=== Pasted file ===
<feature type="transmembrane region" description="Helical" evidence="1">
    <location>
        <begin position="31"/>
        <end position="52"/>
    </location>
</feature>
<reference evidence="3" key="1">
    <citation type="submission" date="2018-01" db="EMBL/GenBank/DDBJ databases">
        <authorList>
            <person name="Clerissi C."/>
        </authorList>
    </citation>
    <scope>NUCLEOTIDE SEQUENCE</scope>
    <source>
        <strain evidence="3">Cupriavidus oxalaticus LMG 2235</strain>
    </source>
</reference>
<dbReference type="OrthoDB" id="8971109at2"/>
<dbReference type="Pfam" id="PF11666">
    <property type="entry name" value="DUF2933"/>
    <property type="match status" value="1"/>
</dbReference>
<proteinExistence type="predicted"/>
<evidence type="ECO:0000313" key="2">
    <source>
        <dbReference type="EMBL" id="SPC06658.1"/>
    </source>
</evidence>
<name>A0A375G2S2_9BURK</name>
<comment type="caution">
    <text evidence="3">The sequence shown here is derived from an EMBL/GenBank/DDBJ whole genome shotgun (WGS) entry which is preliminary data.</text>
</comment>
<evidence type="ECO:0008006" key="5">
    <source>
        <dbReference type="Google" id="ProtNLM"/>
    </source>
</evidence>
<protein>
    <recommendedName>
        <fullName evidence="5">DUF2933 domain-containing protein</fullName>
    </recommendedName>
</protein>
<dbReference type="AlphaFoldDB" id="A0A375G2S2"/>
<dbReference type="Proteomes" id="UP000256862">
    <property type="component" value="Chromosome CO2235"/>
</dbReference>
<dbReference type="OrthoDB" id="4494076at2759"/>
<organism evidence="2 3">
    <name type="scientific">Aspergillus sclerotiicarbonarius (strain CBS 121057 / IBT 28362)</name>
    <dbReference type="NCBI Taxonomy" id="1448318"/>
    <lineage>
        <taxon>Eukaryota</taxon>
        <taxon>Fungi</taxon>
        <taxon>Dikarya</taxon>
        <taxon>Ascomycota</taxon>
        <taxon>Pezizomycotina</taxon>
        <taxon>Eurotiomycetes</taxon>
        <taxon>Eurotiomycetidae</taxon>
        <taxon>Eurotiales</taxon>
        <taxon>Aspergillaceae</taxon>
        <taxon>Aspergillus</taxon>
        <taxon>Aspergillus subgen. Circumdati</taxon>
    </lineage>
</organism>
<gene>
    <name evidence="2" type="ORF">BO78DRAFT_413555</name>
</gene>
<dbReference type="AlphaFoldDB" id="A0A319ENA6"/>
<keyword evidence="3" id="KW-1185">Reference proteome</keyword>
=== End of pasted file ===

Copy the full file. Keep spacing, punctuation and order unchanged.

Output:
<feature type="transmembrane region" description="Helical" evidence="1">
    <location>
        <begin position="31"/>
        <end position="52"/>
    </location>
</feature>
<reference evidence="3" key="1">
    <citation type="submission" date="2018-01" db="EMBL/GenBank/DDBJ databases">
        <authorList>
            <person name="Clerissi C."/>
        </authorList>
    </citation>
    <scope>NUCLEOTIDE SEQUENCE</scope>
    <source>
        <strain evidence="3">Cupriavidus oxalaticus LMG 2235</strain>
    </source>
</reference>
<dbReference type="OrthoDB" id="8971109at2"/>
<dbReference type="Pfam" id="PF11666">
    <property type="entry name" value="DUF2933"/>
    <property type="match status" value="1"/>
</dbReference>
<proteinExistence type="predicted"/>
<evidence type="ECO:0000313" key="2">
    <source>
        <dbReference type="EMBL" id="SPC06658.1"/>
    </source>
</evidence>
<name>A0A375G2S2_9BURK</name>
<comment type="caution">
    <text evidence="3">The sequence shown here is derived from an EMBL/GenBank/DDBJ whole genome shotgun (WGS) entry which is preliminary data.</text>
</comment>
<evidence type="ECO:0008006" key="5">
    <source>
        <dbReference type="Google" id="ProtNLM"/>
    </source>
</evidence>
<protein>
    <recommendedName>
        <fullName evidence="5">DUF2933 domain-containing protein</fullName>
    </recommendedName>
</protein>
<dbReference type="AlphaFoldDB" id="A0A375G2S2"/>
<dbReference type="Proteomes" id="UP000256862">
    <property type="component" value="Chromosome CO2235"/>
</dbReference>
<dbReference type="OrthoDB" id="4494076at2759"/>
<organism evidence="2 3">
    <name type="scientific">Aspergillus sclerotiicarbonarius (strain CBS 121057 / IBT 28362)</name>
    <dbReference type="NCBI Taxonomy" id="1448318"/>
    <lineage>
        <taxon>Eukaryota</taxon>
        <taxon>Fungi</taxon>
        <taxon>Dikarya</taxon>
        <taxon>Ascomycota</taxon>
        <taxon>Pezizomycotina</taxon>
        <taxon>Eurotiomycetes</taxon>
        <taxon>Eurotiomycetidae</taxon>
        <taxon>Eurotiales</taxon>
        <taxon>Aspergillaceae</taxon>
        <taxon>Aspergillus</taxon>
        <taxon>Aspergillus subgen. Circumdati</taxon>
    </lineage>
</organism>
<gene>
    <name evidence="2" type="ORF">BO78DRAFT_413555</name>
</gene>
<dbReference type="AlphaFoldDB" id="A0A319ENA6"/>
<keyword evidence="3" id="KW-1185">Reference proteome</keyword>